EMPIRE ESSAY: Predator Review

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Dutch Schaeffer is leading a team of commandos to rescue hostages being held by Central Americans. People start turning up dead but skinned. Something bad is out there but it's not from either side...or even this planet.


Released a year after James Cameron had matched hardcore space marines with acid-dripping endomorphs to superlative effect in Aliens, another action maestro (John McTiernan, who a year later would redefine the whole genre with Die Hard) played a similar, although contemporary, trick in the Central American jungle.

Classically 80s trunk-necked special ops commandos versus an alien with a chameleon cloaking device, green blood, a natty line in DIY surgery (ref: The Terminator) and infra-red laser vision. Naturally, the only lunk in the group who can match the Predator's cunning is Schwarzenegger's Major Dutch Schaeffer. While the plot is structurally tight (the horror movie pick them off one-by-one format), McTiernan delights in the ritualisation of combat. The Predator is on a hunt, not for meat, but for prowess, competition, trophies (mainly human skulls and spinal cords). The soldiers are on a hunt (for missing hostages) equally enacting their own rituals of war and death — Bill Duke's Mac habitually shaving his hairless skull, Sonny Landham's Billy, the group scout, sniffs the air suspiciously, they all lavish attention upon the strict routines and orders of the mission. There is a comparison between two ugly species — tough guys against an alien being, not benign and bubble-eyed, not some technocratic invader, but a tribal, cruel race only marginally more technically advanced than themselves.

When the Predator finally meets his match in Schaeffer, he grants him a measure of respect (and the audience a measure of sicko gawping) by removing his helmet and revealing Stan Winston's fabulously hideous creaturework beneath (a snapping crablike jaw with dreadlocks and mottled lizard skin). In Stephen Hopkins' unfairly derided sequel the idea is taken a step further when a younger Predator (on some kind of initiation) loses to flabby Danny Glover and the alien hierarchy actually congratulates the cop by handing him a prize. The action is handled with all of the director's renowned prowess and delight in gunplay and hi-tech hardware. The jungle makes an impressive battleground, shot with an overpowering almost sickly sense of poisonous life, the impression is of something oppressive, threatening and boundless.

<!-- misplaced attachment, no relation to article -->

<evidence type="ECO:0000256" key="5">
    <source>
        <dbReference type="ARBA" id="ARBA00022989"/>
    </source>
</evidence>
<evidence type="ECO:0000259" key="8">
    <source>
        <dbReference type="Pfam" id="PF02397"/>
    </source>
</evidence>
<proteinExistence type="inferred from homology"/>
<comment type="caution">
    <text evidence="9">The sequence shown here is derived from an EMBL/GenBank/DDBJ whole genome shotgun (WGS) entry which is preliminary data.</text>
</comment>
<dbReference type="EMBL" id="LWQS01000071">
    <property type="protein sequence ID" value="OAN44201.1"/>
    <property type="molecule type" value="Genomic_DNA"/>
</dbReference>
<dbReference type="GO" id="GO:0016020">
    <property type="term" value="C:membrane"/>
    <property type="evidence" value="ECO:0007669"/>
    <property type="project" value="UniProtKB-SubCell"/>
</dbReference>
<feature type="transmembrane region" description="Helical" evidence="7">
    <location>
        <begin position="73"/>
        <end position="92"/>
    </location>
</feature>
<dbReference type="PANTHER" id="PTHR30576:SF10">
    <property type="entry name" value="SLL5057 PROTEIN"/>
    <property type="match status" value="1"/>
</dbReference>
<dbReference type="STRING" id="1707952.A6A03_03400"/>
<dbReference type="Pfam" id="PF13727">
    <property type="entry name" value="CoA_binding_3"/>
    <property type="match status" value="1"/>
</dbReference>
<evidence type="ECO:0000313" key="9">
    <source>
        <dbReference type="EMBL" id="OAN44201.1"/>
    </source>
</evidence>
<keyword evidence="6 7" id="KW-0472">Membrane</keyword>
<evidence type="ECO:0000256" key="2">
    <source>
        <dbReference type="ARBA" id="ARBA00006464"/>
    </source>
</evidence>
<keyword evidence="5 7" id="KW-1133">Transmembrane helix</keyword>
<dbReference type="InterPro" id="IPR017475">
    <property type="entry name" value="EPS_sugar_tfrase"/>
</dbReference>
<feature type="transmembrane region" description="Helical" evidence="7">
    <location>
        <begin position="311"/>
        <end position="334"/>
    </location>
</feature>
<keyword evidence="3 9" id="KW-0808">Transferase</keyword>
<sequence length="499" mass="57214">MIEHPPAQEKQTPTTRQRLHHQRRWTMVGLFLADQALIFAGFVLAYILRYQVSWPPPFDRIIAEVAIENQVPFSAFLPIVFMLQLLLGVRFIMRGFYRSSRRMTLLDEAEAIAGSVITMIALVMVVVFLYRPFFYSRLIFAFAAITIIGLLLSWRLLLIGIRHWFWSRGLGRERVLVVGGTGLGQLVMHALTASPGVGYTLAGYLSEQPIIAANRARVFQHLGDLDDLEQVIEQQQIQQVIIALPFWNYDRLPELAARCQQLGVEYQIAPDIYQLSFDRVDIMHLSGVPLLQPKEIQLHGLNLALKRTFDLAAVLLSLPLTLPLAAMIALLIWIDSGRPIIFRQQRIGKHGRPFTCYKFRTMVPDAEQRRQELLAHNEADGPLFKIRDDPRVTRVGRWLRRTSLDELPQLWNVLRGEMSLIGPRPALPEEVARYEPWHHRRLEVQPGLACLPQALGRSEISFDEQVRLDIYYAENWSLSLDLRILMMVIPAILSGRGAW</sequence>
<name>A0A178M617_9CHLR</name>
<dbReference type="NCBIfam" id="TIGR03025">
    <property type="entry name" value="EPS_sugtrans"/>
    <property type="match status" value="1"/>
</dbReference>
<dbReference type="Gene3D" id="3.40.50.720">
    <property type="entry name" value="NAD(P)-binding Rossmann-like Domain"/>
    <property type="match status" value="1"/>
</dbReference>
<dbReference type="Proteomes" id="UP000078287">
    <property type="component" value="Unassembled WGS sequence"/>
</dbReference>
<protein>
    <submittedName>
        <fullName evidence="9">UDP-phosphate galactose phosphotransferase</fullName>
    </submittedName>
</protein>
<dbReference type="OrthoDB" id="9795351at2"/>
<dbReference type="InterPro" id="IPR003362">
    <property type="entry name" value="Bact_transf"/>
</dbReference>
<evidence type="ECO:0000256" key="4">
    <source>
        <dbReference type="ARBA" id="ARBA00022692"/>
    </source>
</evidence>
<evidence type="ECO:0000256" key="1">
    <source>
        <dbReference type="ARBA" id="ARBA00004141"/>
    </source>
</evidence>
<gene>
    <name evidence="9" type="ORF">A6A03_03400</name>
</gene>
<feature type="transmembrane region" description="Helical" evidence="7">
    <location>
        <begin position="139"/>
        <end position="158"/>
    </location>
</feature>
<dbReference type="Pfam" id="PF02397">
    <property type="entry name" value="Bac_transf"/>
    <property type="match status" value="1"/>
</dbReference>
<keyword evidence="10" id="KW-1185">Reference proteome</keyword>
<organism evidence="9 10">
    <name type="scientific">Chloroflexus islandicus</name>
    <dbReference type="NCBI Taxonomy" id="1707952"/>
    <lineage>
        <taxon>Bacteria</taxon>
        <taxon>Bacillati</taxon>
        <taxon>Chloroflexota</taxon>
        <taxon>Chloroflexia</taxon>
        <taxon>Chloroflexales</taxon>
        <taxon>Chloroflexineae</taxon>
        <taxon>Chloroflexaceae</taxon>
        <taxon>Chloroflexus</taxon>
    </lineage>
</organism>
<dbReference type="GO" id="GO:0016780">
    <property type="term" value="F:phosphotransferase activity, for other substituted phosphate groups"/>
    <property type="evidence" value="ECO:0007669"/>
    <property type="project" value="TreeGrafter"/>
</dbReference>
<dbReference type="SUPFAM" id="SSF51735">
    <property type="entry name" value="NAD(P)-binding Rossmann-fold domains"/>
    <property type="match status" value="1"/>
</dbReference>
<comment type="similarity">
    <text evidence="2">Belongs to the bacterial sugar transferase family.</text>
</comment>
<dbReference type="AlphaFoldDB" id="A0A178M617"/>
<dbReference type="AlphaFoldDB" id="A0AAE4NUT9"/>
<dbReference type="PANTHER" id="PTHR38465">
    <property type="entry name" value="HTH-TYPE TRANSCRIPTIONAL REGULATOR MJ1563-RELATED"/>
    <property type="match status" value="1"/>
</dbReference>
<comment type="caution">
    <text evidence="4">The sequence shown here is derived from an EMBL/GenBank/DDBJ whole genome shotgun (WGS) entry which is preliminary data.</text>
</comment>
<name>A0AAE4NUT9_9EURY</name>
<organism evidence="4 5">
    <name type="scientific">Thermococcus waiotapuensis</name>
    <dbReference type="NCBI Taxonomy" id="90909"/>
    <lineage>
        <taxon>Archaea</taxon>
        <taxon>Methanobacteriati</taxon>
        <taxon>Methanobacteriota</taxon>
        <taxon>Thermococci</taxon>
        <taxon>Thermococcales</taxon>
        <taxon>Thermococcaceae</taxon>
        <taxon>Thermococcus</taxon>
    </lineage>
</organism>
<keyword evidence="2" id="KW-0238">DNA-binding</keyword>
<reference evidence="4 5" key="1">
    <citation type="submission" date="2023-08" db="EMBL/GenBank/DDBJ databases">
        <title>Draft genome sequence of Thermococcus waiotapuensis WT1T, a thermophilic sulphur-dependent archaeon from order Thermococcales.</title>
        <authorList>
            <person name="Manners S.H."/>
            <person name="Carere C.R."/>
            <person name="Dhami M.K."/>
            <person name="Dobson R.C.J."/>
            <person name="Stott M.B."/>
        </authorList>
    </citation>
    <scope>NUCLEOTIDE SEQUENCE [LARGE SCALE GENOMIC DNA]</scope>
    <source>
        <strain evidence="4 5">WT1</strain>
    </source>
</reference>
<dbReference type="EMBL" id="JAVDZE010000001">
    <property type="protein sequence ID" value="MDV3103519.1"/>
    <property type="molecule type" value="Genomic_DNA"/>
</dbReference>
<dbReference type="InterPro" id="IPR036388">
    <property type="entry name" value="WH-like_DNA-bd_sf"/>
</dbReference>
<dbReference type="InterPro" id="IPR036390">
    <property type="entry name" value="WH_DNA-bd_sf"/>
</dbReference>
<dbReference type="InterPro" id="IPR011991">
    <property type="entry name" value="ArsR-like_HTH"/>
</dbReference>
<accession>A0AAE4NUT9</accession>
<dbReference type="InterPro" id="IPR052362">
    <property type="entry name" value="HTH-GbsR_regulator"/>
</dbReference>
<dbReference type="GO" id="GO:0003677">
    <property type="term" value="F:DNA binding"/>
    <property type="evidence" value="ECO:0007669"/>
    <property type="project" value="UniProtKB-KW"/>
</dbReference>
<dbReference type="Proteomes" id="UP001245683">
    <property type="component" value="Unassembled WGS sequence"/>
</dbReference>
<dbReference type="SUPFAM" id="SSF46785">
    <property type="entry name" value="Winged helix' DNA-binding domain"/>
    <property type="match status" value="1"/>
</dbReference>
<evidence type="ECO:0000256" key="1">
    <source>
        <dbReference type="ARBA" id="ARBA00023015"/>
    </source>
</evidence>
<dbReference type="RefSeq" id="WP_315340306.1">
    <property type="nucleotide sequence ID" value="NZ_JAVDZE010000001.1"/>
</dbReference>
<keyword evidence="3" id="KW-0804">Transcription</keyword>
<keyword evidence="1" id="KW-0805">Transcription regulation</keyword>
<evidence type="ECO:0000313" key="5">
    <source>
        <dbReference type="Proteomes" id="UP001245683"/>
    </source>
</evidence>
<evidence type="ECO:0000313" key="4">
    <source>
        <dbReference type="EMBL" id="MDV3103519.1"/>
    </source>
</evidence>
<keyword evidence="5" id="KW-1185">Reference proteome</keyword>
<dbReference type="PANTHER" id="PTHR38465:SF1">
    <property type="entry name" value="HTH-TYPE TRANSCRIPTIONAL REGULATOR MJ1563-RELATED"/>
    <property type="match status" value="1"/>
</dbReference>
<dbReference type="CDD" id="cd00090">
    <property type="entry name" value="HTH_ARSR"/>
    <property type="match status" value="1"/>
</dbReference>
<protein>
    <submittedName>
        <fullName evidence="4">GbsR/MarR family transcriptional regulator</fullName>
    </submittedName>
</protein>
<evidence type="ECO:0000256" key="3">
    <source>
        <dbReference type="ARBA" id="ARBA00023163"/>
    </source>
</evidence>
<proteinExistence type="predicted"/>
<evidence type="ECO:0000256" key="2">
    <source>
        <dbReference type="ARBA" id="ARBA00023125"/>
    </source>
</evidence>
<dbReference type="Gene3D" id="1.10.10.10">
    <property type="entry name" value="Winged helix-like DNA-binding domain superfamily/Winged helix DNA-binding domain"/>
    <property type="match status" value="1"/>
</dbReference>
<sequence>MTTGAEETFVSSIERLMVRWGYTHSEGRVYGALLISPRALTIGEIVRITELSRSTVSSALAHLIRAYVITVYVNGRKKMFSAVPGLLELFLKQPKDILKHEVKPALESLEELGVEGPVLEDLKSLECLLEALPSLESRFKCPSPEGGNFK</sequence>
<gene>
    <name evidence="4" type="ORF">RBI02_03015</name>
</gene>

While frequent cuts to the Predator's heat-sensitive POV spookily build the unseen-creature tension and flashy moments of silly gore and deliberately laughable one-liners place the whole thing firmly in big budget B-movie territory. It's a monster flick for certain, but not without some metaphorical meaning. Beyond the obvious, even rather gratuitous, allusions to Vietnam — cocksure grunts getting their arse-kicked by an enemy using the jungle terrain to its own advantage — and a general cynicism toward American foreign policy (the very set-up has them fiddling about in Central American politics) there is a finely worked level of satire to Predator.

Satire of the 80s male machismo of which its leading man was the figurehead. Every member of the cast boasts biceps like coconuts, a kind of steroid-sodden brotherhood that makes even Schwarzenegger's exaggerated physique seem moderate. Laden with rugged dialogue, they are setup for a fall, ludicrous notions of manhood undone by a vagina-with-tusks which our "ugly motherfucker" feminist alien fiend alludes to.

Schwarzenegger has to get back to caveman primal. This is a quintesential melding of 80s testosterone cinema and the central tenets of sci-fi
instincts to overpower the foe. The whole movie teems with a sense of knowing parody. Ostensibly though this is a creature feature, pure and simple. Similar to the Aliens movies, it was the character of the alien that caught the imagination. Stan Winston works hard to generate the paradoxical primitive-yet-advanced persona (jungle warriors who fly spacecraft); it is the vivid array of technology coupled with the macho hunter ethic that separates this psycho prawn from endless other bug-flicks.

The Predator — played with hulking presence by Kevin Baker Hall — worked. Just don't mention Alien Vs Predator.

Predator is the quintessential melding of 80s testosterone cinema with the tenets of sci-fi.